The Crimean invasion is a scheme to stop cold EuroMaidan from cascading into EuroManezh

    March 11, 2014 at 2:06 pm | Reply
  21. D.Bose

    Russians are not invading. They have not killed any Ukrainian soldiers. People just want to join Russia, as they will get pensions 4 time higher than what they normally get from Ukraine, their children can study in Russian Universities free of tuition and other fees, they can go to work in Russia. Who would not like it? How this can be an invasion?.

    March 11, 2014 at 2:28 pm | Reply
    • victor

      It is an invation because Russia signed a treaty along with UK and USA that garanteed Ukrainian borders. In exchange Ukraine accepted the status of non-nuclear state.

      March 11, 2014 at 4:26 pm | Reply
  22. sly

    Who cares – Russia, Turkey, Ukraine have fought over that penisula for thousands of years.

    Not a news story, especially for America.

    I wouldn't rate this issue in America's top 100.

    March 11, 2014 at 3:09 pm | Reply
    • alan s

      Sly: You are probably correct that the fate of the Ukraine is not a major issue for the U.S. But Russia's actions are, in the long run. First an invasion of Georgia, and now an armed intervention in part of Ukraine. A troubling pattern is beginning to develop.

      March 11, 2014 at 4:47 pm | Reply
  23. palintwit

    Putin would certainly be able to help us "re-settle" the tea party patriots.

    March 11, 2014 at 3:13 pm | Reply
  24. shwarts

    I used to trust Zakaria before. Liked his opinions. But this time he is disappointing. First: Olympic games are still going. Second, he is missing a very important point: a referendum should show if people of Crimea want to stay with Ukraine or not. I would like his opinion on this fact after a referendum.

    March 11, 2014 at 3:25 pm | Reply
  25. ram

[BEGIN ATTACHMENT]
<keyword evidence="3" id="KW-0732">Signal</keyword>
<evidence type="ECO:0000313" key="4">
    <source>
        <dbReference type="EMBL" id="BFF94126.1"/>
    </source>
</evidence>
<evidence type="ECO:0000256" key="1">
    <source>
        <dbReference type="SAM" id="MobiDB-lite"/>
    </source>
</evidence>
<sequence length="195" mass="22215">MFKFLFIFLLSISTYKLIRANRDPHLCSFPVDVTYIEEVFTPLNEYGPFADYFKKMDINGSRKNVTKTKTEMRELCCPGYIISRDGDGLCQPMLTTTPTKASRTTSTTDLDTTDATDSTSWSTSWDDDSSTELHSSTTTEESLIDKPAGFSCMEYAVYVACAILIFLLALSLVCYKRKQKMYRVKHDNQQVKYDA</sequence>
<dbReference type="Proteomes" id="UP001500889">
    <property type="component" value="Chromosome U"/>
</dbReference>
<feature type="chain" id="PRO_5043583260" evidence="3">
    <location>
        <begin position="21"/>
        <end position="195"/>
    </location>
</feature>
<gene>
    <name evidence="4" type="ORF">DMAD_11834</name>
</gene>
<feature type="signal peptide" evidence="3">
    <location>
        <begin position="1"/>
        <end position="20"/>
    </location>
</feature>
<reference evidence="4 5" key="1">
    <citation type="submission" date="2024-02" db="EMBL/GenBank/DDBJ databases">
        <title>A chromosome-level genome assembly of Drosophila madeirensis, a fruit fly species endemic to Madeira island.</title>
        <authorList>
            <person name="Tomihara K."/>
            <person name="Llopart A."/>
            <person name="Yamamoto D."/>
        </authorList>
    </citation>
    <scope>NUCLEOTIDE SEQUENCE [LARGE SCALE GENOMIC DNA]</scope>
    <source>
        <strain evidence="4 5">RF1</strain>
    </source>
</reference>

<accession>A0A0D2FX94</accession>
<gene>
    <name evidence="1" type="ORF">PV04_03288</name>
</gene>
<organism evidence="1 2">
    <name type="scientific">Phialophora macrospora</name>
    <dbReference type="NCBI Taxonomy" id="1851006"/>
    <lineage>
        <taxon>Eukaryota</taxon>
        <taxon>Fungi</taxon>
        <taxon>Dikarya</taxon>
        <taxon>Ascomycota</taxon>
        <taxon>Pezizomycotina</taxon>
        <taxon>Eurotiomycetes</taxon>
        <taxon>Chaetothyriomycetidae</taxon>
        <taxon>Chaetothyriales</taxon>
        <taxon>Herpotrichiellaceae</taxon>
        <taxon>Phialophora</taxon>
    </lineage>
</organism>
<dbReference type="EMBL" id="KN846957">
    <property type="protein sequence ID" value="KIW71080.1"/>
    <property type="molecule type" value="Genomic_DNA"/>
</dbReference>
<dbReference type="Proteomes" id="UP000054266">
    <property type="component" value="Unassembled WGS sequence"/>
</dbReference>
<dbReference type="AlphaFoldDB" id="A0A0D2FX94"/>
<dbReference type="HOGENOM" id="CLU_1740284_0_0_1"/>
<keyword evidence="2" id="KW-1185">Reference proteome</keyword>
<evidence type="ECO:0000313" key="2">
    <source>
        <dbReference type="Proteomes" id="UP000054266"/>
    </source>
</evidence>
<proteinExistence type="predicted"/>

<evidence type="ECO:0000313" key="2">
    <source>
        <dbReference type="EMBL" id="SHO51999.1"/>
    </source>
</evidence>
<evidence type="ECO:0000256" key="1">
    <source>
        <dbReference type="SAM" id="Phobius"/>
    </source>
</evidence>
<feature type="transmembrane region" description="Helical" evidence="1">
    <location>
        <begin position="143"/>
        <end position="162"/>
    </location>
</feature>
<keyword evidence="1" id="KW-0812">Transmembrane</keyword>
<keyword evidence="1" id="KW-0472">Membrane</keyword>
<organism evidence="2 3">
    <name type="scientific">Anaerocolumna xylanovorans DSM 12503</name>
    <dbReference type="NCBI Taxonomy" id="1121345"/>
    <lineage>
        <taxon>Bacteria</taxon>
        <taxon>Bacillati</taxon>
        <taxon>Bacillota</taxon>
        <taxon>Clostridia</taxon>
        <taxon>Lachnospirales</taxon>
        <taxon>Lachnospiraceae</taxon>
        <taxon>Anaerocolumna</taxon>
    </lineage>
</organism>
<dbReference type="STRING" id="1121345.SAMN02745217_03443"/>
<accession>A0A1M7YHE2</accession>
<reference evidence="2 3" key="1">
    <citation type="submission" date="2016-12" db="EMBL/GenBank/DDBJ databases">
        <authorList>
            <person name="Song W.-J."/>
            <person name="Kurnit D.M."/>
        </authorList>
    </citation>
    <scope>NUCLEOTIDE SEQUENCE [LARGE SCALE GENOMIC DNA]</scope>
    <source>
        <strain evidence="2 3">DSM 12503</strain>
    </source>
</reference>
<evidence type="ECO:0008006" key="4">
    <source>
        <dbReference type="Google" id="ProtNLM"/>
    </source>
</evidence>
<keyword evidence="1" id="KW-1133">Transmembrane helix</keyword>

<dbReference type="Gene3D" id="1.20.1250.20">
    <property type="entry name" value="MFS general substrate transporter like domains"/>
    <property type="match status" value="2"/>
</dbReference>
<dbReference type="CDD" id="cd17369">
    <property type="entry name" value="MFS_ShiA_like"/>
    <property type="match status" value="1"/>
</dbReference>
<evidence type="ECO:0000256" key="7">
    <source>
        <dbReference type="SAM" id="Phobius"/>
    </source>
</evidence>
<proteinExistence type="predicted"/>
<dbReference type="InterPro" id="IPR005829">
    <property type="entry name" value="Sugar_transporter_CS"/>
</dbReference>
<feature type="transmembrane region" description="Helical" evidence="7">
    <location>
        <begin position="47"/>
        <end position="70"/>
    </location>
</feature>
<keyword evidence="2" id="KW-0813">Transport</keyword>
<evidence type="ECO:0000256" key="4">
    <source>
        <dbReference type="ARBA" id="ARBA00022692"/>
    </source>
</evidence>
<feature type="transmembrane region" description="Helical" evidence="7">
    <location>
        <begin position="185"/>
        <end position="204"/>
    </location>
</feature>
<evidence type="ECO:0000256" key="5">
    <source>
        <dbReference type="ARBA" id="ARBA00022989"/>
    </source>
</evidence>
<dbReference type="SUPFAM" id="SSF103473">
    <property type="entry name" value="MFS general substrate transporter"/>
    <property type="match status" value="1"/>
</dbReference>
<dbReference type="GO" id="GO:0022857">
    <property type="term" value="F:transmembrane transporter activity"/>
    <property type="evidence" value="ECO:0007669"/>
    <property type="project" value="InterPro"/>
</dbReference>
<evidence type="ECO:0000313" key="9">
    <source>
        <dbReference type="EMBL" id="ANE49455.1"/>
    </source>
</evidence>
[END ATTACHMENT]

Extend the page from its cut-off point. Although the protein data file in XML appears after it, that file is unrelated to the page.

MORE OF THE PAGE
Ukraine has major financial problems. Russia wants Crimea. If Crimeans vote by majority to join Russia, why not have Ukraine sell Crimea to Russia for $2 trillion plus relocation costs for anyone living in Crimea who would prefer to live in Ukraine and not Russia. That would make everything legal and solve Ukraine's economical dilemmas.

    March 11, 2014 at 3:39 pm | Reply
    • victor

      I am pretty sure Ukraine would accept this approach but for Putin any agreement is the sign of weekness.

      March 11, 2014 at 4:33 pm | Reply
  26. John

    CNN, I believe I have a solution for this delima, simply have the UN suspend Russia's permenant membership to the UN security council. I am Sure Russia will think twice before proceeding further.

    March 11, 2014 at 3:52 pm | Reply
    • Zach

      Why not suspend our permanent membership in the UN while we're at it, John? After all, we invaded both Iraq and Afghanistan without legitimate cause and still occupy these countries!

      March 11, 2014 at 3:58 pm | Reply
  27. Rich

    With a goal, a plan, and an amazingly uncaring U.S. and EU Putin probably is improvising because things are working in his favor even better than he expected. Now the question, does he only take Crimea and the 4 eastern districts or go for the whole country. I would advise just Crimea plus 4 and say this will never have to happen again.

    March 11, 2014 at 3:59 pm | Reply
  28. jack2

    The important thing here beyond Putin invading Crimea is that Putin be stopped to go any further

    March 11, 2014 at 4:01 pm | Reply
  29. menisino

    Putin will start moving into East Ukraine next & war will breakout due to Merkel, Obama playing "patty-cake" with Putin. Then what Obama? Either show some resolve or please step down as "commander & chief".

    March 11, 2014 at 4:21 pm | Reply
  30. Zakaria has a copyright problem

    Zakaria – At least Putin doesn't PLAGARIZE!

    March 11, 2014 at 4:28 pm | Reply
    • victor

      actaully Putin does PLAGARIZE. He copied the approach Hitler used in 1938.

      March 11, 2014 at 4:36 pm | Reply
      • XTX

        You are comlete idiot !

        Putin has all the rights to protect Russian speaking people if they have been atacked or persecuted by ilegal neo-fascist regime in Kiev !

        March 16, 2014 at 6:26 am |